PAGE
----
By Ted AYALA
Stengel Field, which in recent years has seen its facilities fall into a dangerous state of disrepair, will soon be enjoying upgrades along with other parks in the city starting at the end of the year.
Glendale City Council approved awarding a contract to Parsam Construction, Inc. of Glendale to build new sets of playground equipment for Palmer Park and Pacific Park. They also approved a motion to advertise bids for demolishing Stengel Field Stadium. City staff estimates that the demolition of the structure would occur from December 2014 to March 2015.
The park’s built-in bleachers stayed open until June when the city closed off all but the first two rows.
In May 2013, the city passed maintenance duties of the park’s green space over to the Glendale Unified School District (GUSD). The city, though, retains control of the stadium.
Despite its condition, the field and some of its facilities remained in use throughout the years, with Glendale Community College (GCC) and Crescenta Valley High School (CVHS) using the park frequently for its respective baseball teams.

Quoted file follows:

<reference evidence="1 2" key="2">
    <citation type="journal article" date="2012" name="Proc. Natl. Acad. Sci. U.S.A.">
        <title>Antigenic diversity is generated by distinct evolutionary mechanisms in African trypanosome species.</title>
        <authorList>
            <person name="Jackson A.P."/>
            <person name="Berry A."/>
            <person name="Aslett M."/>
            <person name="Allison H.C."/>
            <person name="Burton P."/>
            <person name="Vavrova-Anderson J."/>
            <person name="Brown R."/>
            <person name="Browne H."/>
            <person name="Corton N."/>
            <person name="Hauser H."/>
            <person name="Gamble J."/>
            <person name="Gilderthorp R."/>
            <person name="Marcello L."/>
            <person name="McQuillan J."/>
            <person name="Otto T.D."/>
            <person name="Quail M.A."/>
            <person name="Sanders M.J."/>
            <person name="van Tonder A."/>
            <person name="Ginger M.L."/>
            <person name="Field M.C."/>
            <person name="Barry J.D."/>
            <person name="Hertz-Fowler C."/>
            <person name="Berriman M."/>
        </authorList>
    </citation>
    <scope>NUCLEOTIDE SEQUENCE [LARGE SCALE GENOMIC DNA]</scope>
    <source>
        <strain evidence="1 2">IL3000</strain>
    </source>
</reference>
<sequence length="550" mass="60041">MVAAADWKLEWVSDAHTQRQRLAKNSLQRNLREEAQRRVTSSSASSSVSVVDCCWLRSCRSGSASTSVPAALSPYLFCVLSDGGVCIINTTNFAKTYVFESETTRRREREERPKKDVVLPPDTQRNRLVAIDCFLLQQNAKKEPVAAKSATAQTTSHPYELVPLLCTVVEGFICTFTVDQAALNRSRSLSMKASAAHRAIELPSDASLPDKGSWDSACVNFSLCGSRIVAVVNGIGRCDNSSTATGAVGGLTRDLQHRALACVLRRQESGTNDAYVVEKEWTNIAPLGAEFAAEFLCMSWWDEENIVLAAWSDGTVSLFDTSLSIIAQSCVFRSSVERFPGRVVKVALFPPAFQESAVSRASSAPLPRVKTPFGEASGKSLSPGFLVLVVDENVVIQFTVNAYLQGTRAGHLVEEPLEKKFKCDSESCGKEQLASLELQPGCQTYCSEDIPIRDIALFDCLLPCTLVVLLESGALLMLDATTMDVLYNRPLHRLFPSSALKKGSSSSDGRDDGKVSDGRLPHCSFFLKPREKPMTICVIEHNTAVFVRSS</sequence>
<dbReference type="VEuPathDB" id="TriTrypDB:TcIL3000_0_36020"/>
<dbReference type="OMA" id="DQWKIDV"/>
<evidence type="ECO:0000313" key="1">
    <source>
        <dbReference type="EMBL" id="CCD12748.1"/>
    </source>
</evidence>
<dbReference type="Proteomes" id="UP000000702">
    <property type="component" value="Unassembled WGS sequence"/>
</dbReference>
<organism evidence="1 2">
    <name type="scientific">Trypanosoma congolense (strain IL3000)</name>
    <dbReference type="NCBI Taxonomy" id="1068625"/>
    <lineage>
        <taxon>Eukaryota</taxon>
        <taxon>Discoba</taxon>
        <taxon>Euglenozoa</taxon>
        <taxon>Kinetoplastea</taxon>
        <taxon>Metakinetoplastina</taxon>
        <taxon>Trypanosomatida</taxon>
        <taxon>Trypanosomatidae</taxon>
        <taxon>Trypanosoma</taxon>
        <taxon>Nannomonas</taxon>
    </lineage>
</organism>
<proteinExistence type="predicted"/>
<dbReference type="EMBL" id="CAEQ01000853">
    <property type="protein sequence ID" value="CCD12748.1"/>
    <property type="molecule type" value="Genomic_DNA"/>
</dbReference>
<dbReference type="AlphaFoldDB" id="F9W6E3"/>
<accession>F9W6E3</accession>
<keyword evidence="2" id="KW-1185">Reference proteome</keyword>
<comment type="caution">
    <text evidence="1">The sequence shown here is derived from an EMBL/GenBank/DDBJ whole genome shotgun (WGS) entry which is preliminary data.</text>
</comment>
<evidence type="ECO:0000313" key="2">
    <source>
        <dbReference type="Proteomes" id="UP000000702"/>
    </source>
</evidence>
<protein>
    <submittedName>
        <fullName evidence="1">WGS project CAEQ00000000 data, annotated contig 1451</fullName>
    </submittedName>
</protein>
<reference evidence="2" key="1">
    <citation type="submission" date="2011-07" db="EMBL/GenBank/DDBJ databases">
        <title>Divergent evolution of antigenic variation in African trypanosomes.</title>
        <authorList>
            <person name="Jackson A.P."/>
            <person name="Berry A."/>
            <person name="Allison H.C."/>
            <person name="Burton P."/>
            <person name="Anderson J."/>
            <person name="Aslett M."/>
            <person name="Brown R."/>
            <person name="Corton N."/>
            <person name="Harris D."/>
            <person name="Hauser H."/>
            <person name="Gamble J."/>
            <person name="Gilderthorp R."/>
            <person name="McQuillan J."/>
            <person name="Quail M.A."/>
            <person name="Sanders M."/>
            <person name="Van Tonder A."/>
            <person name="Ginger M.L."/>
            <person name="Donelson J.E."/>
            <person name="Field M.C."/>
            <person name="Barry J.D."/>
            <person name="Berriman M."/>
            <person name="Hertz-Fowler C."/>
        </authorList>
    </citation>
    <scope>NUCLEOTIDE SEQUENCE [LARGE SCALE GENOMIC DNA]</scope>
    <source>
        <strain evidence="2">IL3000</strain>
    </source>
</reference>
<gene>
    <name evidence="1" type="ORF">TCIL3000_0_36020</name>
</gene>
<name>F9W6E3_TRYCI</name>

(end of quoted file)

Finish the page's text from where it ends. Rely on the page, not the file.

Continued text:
But events came to a head last year when Community Services and Parks Director Jess Duran warned the council that the threat the dilapidated structure posed to the public “cannot be ignored.” He was also quick to add that the green space was “totally unaffected.”
It was further noted that games played by GCC and CVHS can attract upwards of 1,000 spectators – far more than the meager seating the facility currently can seat.
The park is named after Casey Stengel, who was affectionately known by players and fans as “The Old Professor,” the New York Yankees coach who led his team to five consecutive World Series wins during the early 1950s. Stengel spent his last decades living in Glendale where he participated in the local community. He is buried at Forest Lawn.
According to a city report, it could take up to three years for the GUSD to find the funding to construct a new stadium on Stengel Field. Last year, City Manager Scott Ochoa said the district will be examining its fundraising abilities in order to determine whether it could gather enough funding to build a modern stadium or settle for permanent bleachers. Estimates for the cost for a new stadium hover around $8 million; the cost for permanent bleachers around $800,000.
“Based on the feedback [the GUSD] gets, they may aim for that higher number,” Ochoa said. “If not, then the worst case scenario is that they come back with something far more modest, but [still] permanent.”